Highest-ranking officer cleared in Freddie Gray's death, to get $127K in back pay

Jazzy

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"Baltimore police Lt. Brian S. Rice, who was acquitted of manslaughter, misconduct and other charges in the death of Freddie Gray, is set to receive about $127,000 in back pay.

The city's Board of Estimates on Wednesday is scheduled to authorize a payment of $126,916 to Rice. Rice and three other officers charged with felonies in connection with Gray's death were suspended without pay, under department policy. Having been acquitted, Rice is now entitled to back pay under that policy.

Rice, 42, was the highest-ranking officer of the six police officers charged in Gray's arrest and death. Prosecutors had alleged that Rice and others caused Gray's death by failing to secure him in a seat belt in the back of the van, where Gray suffered severe spinal cord injuries last year.

Rice was suspended without pay from May 1, 2015, when he was charged by the state's attorney's office, until July 18 of this year, when Circuit Judge Barry Williams found Rice not guilty of all charges.

"Being suspended without pay for over a year has been financially devastating to Lt. Rice and his family," said Michael Belsky, Rice's attorney.

Williams said prosecutors failed to meet their burden of proving the charges against Rice beyond a reasonable doubt, instead asking the court to rely on "presumptions or assumptions" — something it cannot do. He said the court "cannot be swayed by sympathy, prejudice or public opinion."

Mayor Stephanie Rawlings-Blake has said Rice now faces an administrative review.

Gray, 25, died April 19, 2015, one week after his arrest. His death sparked weeks of protests and activism against police brutality, and two nights of looting and rioting."

Source

Thoughts?
 

Jazzy

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So, with this in mind, how did Freddie Gray die?

Officers response: "We don't know, but we're sure it wasn't us and it's not our fault."
 

APS

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Why is it that so very few Police officers are found guilty ?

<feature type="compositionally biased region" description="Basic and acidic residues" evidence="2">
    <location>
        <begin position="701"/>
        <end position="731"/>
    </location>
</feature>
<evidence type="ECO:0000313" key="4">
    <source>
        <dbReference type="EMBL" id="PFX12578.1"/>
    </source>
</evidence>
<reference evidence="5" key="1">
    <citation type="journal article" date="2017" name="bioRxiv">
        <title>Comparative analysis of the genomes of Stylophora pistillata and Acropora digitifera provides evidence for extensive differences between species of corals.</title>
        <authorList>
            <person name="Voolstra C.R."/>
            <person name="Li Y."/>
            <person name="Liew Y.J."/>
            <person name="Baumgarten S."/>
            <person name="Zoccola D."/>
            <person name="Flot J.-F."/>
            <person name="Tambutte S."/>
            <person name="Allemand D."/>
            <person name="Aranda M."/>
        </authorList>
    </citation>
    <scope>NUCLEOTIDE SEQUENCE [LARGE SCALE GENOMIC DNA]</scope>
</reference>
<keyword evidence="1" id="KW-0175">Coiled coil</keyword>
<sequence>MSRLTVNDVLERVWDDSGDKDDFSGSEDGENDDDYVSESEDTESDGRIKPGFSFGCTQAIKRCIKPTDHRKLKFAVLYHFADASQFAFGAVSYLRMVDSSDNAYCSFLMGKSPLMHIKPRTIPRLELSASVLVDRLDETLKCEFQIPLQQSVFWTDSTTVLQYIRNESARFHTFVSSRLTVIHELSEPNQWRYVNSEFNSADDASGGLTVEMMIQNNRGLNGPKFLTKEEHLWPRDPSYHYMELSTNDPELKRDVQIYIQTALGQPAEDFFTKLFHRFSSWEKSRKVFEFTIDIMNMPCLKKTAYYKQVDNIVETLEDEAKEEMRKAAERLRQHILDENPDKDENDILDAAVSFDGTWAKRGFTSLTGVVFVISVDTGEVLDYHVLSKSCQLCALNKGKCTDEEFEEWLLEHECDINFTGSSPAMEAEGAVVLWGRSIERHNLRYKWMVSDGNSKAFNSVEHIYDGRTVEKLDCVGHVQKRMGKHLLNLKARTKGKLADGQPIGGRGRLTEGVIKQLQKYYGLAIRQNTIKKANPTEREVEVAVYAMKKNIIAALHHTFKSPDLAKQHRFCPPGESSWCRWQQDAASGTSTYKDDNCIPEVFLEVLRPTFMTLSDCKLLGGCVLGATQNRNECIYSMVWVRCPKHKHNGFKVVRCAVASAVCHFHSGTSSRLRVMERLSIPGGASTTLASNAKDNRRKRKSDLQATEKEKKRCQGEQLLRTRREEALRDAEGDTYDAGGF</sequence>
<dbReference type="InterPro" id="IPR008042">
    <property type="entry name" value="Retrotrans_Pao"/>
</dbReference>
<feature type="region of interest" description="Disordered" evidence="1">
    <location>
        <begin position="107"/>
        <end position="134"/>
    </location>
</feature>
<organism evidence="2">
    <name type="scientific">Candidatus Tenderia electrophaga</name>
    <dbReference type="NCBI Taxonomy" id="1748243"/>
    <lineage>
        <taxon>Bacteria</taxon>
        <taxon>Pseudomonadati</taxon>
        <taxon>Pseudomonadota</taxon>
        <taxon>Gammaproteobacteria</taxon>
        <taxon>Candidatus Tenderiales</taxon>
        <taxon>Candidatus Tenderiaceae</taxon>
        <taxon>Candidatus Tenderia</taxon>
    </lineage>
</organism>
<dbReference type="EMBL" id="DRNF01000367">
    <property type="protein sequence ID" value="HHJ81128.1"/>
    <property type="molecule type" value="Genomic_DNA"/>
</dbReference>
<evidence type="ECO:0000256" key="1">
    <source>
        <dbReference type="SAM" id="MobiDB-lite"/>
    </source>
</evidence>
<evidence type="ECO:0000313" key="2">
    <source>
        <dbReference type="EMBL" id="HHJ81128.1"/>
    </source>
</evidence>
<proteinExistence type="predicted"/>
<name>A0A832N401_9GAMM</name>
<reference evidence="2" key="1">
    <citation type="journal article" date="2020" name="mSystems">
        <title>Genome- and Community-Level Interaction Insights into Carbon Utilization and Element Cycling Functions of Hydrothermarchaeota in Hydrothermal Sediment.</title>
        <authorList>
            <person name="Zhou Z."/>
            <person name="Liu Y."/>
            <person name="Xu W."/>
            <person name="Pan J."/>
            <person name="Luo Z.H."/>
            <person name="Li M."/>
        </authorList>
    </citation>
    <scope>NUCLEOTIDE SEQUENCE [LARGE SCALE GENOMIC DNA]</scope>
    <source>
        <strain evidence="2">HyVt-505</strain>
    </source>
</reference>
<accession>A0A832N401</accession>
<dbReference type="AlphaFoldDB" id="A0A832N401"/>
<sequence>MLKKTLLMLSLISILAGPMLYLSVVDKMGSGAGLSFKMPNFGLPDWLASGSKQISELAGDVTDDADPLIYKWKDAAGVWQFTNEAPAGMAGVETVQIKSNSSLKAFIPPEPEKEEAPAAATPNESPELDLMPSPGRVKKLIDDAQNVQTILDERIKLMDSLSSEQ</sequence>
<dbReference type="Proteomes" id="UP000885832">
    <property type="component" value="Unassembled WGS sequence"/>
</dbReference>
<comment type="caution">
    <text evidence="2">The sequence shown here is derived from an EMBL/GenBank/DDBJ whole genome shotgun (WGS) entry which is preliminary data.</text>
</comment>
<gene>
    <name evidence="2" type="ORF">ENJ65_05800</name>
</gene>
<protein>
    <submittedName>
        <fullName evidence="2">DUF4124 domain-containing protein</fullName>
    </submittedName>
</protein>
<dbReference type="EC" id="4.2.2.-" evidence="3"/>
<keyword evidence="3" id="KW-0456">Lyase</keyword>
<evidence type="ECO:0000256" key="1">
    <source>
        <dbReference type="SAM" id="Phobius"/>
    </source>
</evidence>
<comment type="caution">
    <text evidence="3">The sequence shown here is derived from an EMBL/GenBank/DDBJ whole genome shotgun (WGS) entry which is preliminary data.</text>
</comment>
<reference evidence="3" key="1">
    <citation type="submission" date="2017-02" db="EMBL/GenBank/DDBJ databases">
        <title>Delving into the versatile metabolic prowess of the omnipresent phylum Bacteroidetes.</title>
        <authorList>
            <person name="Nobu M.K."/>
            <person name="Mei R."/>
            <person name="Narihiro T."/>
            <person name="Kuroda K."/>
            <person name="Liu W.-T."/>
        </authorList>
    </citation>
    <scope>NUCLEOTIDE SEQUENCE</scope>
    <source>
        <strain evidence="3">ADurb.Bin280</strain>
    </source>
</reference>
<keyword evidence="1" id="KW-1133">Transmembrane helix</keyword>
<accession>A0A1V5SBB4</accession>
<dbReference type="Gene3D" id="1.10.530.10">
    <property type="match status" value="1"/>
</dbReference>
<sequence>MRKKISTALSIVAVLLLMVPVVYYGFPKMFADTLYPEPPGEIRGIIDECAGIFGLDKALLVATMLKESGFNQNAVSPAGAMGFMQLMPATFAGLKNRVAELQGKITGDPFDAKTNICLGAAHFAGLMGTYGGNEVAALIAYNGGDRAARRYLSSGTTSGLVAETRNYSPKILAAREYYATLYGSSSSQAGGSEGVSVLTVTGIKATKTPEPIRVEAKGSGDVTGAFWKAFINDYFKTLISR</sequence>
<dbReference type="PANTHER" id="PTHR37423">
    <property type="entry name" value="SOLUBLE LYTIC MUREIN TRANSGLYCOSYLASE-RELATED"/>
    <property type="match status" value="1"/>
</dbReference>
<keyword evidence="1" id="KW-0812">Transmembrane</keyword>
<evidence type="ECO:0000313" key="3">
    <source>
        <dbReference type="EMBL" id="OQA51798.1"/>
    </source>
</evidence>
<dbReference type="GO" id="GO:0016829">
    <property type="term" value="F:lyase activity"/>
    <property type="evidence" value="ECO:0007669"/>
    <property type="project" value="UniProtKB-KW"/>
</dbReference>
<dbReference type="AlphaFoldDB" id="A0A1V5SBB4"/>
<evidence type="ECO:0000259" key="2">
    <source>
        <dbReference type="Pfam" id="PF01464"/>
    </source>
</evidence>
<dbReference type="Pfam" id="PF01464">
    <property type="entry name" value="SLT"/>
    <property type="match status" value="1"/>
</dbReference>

Webster

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So, with this in mind, how did Freddie Gray die?

Officers response: "We don't know, but we're sure it wasn't us and it's not our fault."
We know from the facts at hand that Freddie Gray was alive - and uninjured - when they put him in the back of the police van.....and he ends up suffering what became a fatal neck injury by the time they make their final stop; how did that happen? By the use of what are known as "rough rides": running through intersections, taking sharp turns, not stopping at lights & signs, etc.,etc., something well, well known to people in Baltimore.

As to the officers' repsonse? This doesn't surprise me; cops could get away with whatever they wanted to if they could; is it any wonder no one trusts them in many urban centers anymore?
 

Webster

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Then perhaps the whole Justice system needs a shake up.
Problem there is, my friend, is that no one wants to stick their neck out and do anything....not judges (accountable to the public), not public defenders (acct. to legislators in most states) nor private attorneys (acct. to their respective State Bar Associations) nor prosecutors (who need the stinkin' cops so that they can prosecute the bad guys), etc,.,etc.,etc... :eek::eek:
 

Webster

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*continues previous thought* There's a quote from the TV series The Wire (which was ironically set in Baltimore, @APS ) that almost encapsulates how bad the criminal justice system is at present....quoting:
If only half you motherf***ers in the State's Attorneys Office didn't want to be judges, didn't want to be partners in some downtown law firm, if half of you had the f***ing balls to follow through, you know what would happen? A guy like that would be indicted, tried, and convicted. And the rest of them would back up enough so we could push a clean case or two through your courthouse. But no, everybody stays friends. Everybody gets paid, and everybody's got a f***ing future. - Det. Jimmy McNulty
...now, that's a quote from a TV show, but it also encapsulates just how rotten the system is in most places.
 
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